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Veterans Advantage Financial™

We Speak Veteran™

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Do Retired Veterans Get Social Security?

Americans who have served in the military can often retire with several benefits, like access to health care and pensions. But what about social security? Do retired veterans get social security?

If you meet the requirements, you may receive payments from both Social Security and your military pension. Military retirement perks will not normally diminish Social Security benefits. Social Security benefits will be determined by your previous wages and the age at which you begin receiving benefits.

We’ll discuss whether or not retired veterans are eligible for social security benefits and how to apply if you are. We’ll also discuss some other benefits available to retired veterans. So read on for all the information you need!

Does My Military Retirement Count as Income for Social Security?

Your military pension will not be considered income for Social Security purposes. Social Security is a separate program from Veterans Affairs (VA) benefits. Therefore, your military retirement will not affect your eligibility for Social Security benefits. Social Security is a needs-based program, meaning your benefits are based on your work history and earnings. Veterans Affairs is a federal organization that provides numerous distinct benefits to U.S. veterans. There is no income requirement for VA benefits. Suppose you have a service-connected disability or are the spouse or dependent of a veteran. In that case, you may be eligible for VA benefits.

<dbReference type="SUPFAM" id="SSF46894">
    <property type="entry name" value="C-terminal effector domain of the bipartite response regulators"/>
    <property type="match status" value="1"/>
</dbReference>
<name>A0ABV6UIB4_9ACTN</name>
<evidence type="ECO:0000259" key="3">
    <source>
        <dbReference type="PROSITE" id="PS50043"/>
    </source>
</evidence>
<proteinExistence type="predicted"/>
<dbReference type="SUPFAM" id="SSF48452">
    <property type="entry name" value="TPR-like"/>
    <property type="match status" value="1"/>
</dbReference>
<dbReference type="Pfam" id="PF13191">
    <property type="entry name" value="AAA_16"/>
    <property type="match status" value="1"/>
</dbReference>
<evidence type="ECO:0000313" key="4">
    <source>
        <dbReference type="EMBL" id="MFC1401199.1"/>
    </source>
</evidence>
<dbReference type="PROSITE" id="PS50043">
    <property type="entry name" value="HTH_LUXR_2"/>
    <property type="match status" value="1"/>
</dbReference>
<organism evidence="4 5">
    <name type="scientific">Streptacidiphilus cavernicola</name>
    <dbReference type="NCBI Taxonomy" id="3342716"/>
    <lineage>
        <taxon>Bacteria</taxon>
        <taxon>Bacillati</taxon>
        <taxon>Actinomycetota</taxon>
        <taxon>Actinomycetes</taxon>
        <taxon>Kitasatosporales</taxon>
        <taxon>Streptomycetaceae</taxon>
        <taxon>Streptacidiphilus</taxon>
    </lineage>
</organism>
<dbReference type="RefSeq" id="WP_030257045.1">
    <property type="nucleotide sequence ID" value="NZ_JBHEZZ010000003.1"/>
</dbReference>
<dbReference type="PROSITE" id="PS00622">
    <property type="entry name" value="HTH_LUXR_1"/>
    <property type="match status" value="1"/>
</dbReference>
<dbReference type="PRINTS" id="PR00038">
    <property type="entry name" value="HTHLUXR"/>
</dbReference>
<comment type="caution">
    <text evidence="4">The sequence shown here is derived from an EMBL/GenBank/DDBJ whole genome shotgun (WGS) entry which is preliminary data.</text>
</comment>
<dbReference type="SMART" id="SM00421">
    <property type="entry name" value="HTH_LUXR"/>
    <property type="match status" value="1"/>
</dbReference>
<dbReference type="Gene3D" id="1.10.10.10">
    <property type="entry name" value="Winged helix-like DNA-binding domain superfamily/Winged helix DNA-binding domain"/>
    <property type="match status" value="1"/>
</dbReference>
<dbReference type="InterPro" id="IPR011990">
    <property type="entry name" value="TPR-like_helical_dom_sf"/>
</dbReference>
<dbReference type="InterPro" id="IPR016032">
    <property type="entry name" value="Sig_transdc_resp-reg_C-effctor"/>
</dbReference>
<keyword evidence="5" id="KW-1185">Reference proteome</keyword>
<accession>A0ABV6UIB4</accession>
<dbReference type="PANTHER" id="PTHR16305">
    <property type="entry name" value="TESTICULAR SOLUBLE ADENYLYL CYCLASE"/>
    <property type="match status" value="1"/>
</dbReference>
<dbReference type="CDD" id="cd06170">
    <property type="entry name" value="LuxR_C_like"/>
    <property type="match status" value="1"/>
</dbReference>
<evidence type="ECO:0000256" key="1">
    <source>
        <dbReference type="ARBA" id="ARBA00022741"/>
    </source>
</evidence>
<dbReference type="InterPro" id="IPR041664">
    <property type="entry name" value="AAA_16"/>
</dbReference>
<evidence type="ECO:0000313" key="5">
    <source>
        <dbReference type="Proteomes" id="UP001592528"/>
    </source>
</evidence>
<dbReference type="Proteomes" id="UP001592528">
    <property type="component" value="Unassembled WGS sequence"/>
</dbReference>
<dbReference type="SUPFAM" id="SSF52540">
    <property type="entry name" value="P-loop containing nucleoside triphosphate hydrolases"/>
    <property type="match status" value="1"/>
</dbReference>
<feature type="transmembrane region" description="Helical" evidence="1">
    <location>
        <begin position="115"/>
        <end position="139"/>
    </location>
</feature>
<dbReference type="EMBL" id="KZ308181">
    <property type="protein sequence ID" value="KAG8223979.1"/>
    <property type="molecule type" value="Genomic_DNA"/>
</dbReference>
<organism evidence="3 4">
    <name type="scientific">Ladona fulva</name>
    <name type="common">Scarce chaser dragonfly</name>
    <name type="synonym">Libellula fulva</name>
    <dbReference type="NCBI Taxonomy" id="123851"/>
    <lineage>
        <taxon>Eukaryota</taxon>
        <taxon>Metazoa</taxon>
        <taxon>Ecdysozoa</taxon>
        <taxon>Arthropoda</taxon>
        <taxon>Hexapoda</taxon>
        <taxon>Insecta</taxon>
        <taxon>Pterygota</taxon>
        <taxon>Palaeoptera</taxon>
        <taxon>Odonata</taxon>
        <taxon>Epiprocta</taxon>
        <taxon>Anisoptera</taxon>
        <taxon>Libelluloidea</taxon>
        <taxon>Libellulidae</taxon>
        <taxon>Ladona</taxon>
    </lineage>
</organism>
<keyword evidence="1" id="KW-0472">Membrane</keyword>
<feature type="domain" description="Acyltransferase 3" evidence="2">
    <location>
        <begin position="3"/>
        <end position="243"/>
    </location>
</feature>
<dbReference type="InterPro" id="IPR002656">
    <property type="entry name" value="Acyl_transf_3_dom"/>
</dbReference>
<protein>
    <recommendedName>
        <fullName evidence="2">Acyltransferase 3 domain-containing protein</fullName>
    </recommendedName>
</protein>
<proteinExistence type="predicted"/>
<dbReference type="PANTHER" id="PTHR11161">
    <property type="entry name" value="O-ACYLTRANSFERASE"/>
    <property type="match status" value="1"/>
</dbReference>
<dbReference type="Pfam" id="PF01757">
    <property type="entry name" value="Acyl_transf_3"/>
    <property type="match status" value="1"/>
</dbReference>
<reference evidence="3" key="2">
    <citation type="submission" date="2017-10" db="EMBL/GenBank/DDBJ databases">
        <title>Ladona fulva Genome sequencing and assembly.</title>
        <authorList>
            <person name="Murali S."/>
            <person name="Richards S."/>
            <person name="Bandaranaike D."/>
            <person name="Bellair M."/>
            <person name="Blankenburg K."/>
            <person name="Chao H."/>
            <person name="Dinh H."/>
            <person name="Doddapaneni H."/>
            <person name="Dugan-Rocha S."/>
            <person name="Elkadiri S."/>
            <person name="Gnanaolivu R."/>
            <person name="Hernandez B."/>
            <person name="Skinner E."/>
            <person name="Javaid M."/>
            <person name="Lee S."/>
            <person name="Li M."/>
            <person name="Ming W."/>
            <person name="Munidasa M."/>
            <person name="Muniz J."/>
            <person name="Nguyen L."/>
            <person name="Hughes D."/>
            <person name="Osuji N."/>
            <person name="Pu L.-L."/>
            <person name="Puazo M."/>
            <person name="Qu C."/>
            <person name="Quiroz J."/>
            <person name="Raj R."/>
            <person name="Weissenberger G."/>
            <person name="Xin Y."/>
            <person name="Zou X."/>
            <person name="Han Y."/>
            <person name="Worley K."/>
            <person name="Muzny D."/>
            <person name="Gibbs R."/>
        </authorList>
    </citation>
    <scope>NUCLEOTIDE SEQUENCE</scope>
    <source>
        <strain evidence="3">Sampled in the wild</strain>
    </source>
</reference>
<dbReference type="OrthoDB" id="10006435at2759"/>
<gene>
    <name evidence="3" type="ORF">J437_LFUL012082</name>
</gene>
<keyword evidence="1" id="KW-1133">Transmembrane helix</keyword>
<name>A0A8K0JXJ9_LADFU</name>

How Much is Social Security for Retired Military?

The current rate is 6.2% on up to $160,200 of your earnings. For the average retired worker, that Social Security tax comes to about $1,300 a year. But for military members who retire before age 65, their Social Security benefit is based on their years of service. So if you have 20 years or more of service, your Social Security benefit will be reduced by 5/9 of 1% each year you’re under age 62. You can begin getting Social Security benefits as early as age 62.

Social Security benefits for retired military personnel are the same as those for civilian workers. Your benefit amount is based on your lifetime earnings, and you can start receiving them as early as age 62. If you wait until later to retire, your benefits will be higher. 

You can get more information on Social Security benefits for retired military personnel by visiting the Social Security Administration website or contacting your local Social Security office.

Can I Get Military Retirement Pay and Social Security?

You can get military retirement pay and Social Security. Social Security is a federal program that benefits retired workers, disabled workers, and survivors of deceased workers. Military retirement pay is a benefit for military personnel who retire from active duty. These payments are considered taxable income. However, you may be able to exclude some or all of your military retirement pay from taxation if you meet certain requirements.

You may be able to exclude all of your military retirement pay from taxation if you were disabled in the line of duty or if you retired after 20 years of active service. In addition, if you retire before age 62, you may be able to exclude a portion of your military retirement pay from taxation. Please contact the Social Security Administration or the Veterans Affairs office for further information on these exclusions.